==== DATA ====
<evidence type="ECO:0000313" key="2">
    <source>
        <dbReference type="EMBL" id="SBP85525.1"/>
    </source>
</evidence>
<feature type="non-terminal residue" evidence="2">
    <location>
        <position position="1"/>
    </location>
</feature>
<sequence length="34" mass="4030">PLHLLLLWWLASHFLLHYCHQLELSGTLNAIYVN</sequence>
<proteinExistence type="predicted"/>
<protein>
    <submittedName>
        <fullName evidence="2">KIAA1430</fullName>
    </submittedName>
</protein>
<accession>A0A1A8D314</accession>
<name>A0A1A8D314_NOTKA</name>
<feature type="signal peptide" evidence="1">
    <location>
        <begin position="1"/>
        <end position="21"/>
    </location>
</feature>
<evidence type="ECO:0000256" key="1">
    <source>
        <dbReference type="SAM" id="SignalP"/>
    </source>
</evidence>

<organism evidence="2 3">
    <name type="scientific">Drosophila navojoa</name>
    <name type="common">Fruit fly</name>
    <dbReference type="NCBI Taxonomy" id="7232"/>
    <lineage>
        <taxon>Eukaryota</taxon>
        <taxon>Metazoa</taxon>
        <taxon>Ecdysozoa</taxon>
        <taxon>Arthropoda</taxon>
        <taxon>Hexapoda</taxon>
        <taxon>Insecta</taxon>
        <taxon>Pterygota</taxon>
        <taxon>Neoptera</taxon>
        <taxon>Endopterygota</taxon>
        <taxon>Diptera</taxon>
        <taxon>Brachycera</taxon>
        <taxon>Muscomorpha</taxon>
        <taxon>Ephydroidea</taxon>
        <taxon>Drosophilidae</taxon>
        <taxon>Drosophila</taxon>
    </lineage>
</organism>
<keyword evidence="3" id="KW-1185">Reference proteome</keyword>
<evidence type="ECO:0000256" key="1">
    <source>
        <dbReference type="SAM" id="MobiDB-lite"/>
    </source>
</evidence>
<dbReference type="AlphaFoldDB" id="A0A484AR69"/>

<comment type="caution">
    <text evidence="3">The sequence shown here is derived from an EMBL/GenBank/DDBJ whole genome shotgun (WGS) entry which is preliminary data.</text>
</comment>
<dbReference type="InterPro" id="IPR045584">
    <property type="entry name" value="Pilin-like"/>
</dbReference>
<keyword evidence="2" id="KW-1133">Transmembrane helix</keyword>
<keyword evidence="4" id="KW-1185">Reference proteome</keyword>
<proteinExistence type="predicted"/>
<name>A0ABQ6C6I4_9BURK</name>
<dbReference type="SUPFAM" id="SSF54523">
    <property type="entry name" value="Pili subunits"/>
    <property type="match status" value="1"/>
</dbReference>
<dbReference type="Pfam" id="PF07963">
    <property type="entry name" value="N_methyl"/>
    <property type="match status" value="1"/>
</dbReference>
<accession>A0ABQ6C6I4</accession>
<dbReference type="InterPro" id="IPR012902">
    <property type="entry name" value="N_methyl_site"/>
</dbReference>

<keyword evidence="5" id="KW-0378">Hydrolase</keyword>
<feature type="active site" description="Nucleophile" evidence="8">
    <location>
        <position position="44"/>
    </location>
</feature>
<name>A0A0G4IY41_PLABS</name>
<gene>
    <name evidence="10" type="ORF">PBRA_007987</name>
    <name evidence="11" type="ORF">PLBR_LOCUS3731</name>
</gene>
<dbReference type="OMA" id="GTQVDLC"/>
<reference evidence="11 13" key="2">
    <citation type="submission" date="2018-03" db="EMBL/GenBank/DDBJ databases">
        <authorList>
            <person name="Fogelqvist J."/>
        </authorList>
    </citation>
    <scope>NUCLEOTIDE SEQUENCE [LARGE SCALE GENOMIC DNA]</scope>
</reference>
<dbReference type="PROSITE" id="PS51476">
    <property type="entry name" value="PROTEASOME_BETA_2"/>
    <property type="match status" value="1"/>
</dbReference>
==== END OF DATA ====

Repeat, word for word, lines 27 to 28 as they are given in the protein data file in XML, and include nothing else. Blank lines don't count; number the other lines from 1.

    <source>
        <dbReference type="SAM" id="SignalP"/>